I’d like to introduce you to Hanna.
Hanna is in her early thirties. She works in marketing, and has a senior job with a well-known financial services company. She used to commute to work every day. Her daily life was predictable, and she generally knew where she’d be an any given point of the day.
Things have changed a lot since then. Life is less predictable than it was in the old days. At the moment, Hanna works at home for four days a week, and goes into the office one day. Those days tend to change every week.
She doesn’t know yet if she’s going to start returning to the office more often, or if her employer is going to get rid of the office and go fully virtual.
She often finds places to work in different locations as she juggles work with her family responsibilities. Her spare time has become minimal and unpredictable. Since Covid, she’s not really found a regular rhythm for how each day or week will look, because so many things are still up in the air.
Hanna used to go to a lot of professional events, because she took pride in working on her career and building her contacts. But like most people, that went by the wayside in 2019. Now she’s hopeful that things can get back to normal, and she’s keen to reengage with her peers and invest in herself again.
But she’s worried as well – that her unpredictable schedule will mean she’ll have to drop out at the last minute, or that she won’t get the most out of it, because she’ll be distracted. And will work now allow the travel that’s required for events?
The strange thing about working from home is that it feels like there is a greater expectation for Hanna to be on call, that it’s harder for her to ‘disappear’ for a few hours.
Most of all, what Hanna needs is flexibility from events, to mirror the flexibility of her newfound work life.
Hanna’s experience isn’t unusual. In order to cater for the changing expectations of people like her, the events industry needs to evolve. In fact, it needs to completely change its idea of what an event is.
An event is hybrid
Hybrid is here to stay. According to MarketsandMarkets, the global virtual event platform market size is expected to grow annually by 12.7%, to reach USD 18.9 Billion in 2026, from USD 10.4 Billion in 2021. Factors driving this growth include the rise in popularity of online streaming to replace in-person presentations, and the transition of businesses to remote working approaches.
Indeed, analyst house Forrester recently published a report that predicts that as we move back to something approaching real life, the hybrid model will take over, blending both physical and virtual elements.
An event is fluid, regardless of the access point
The event experience will be entirely fluid from one meeting point to another – meaning that we should be able to access an event from virtual to real life and anything in between, with equal ease. The content and the experience will be devised for both audiences at the outset, and the seamlessness of the user experience is all that will matter.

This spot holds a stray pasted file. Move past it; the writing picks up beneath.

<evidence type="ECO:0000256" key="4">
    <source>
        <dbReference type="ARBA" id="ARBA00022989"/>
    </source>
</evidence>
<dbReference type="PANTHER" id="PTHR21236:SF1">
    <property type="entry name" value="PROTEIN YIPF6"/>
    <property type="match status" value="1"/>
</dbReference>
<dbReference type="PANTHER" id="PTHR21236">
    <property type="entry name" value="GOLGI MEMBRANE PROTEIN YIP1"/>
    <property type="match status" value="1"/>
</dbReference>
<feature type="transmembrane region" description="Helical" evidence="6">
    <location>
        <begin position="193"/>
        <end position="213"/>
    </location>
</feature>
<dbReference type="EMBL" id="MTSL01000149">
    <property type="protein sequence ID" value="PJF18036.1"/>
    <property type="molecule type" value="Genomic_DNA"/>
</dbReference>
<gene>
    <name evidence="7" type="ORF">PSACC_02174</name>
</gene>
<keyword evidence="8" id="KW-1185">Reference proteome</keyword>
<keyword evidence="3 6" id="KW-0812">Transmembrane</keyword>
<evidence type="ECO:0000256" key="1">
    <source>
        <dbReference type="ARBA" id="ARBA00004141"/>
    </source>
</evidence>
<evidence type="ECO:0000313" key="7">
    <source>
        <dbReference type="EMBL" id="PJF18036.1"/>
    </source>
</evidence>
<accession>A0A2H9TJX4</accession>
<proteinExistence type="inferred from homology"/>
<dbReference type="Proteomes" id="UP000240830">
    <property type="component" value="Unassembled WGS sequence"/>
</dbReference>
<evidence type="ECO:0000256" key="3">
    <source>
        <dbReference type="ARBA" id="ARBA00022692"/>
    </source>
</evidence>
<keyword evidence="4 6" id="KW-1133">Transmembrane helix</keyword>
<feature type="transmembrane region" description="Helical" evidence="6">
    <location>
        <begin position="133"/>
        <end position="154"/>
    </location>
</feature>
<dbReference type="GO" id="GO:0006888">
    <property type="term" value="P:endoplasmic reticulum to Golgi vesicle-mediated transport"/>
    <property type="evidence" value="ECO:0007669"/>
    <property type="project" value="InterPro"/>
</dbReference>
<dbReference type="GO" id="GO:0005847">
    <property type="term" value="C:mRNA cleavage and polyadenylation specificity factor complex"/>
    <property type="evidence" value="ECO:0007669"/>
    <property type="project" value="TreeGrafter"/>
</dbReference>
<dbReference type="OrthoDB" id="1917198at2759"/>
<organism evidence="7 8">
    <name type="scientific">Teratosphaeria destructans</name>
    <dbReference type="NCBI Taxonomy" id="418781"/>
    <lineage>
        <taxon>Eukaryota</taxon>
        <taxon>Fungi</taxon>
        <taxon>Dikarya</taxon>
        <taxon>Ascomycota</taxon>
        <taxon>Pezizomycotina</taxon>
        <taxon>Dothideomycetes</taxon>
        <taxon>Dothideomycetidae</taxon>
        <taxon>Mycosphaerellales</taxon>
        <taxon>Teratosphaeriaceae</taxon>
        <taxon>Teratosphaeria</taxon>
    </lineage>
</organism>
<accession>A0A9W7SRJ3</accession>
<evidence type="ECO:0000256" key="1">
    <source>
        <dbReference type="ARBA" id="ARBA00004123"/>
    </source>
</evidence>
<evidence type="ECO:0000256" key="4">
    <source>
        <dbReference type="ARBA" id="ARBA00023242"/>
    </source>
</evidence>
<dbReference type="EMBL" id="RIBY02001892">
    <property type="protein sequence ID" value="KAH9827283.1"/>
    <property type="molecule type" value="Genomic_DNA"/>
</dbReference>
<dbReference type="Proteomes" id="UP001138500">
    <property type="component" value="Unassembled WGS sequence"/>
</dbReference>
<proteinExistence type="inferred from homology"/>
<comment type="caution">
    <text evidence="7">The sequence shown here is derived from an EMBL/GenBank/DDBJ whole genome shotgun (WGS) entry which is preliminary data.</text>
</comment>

So, can your delegates move from smartphone app to desktop to real life seamlessly, while staying ‘in’ your event? Could you allow a private meeting to take place, where the people switch places from the physical to the virtual without any interruption to their conversation?
An event is not a singular entity
Not every part of every event is relevant to the whole audience. Events will become more 365-days-a-year by nature, with less distinction between their start point and end. They will become broken down, fragmented and modular, providing delegates with bitesize chunks, that are snackable.
An event is curated by the delegate
The idea that an event organiser may be able to dictate how an attendee should engage with their content will become quite outdated.
Attendees will require the ability to purchase the exact content that is relevant to them and engage with the exact audiences that are relevant to them. By creating more of a subscription model, people will buy into the best of the best from a content and networking perspective.
Forrester has highlighted how marketers should prepare to include on-demand sessions at their events. So, can delegates that are interested in a topic of discussion learn more about it by buying a training session or subscribing to a podcast from you, on the same subject? If not, they’ll go elsewhere to get it.
The experience is paramount
The touchpoints to your experiences have now changed. Organisations need to be as adept at creating desktop and in-app experiences that are as wonderful as the in-person experiences as they are used to creating. This will be the defining factor in who wins the race to the subscription model for events. Companies must be as good at maximising the use of their content as streaming giants and TV channels.
While some of this is technology-related, and informed by the hybrid platform that you use, it is much more about a mindset change. By rethinking our expectation of what an event is, we can make the future of events a different, more welcome place – for people like Hanna.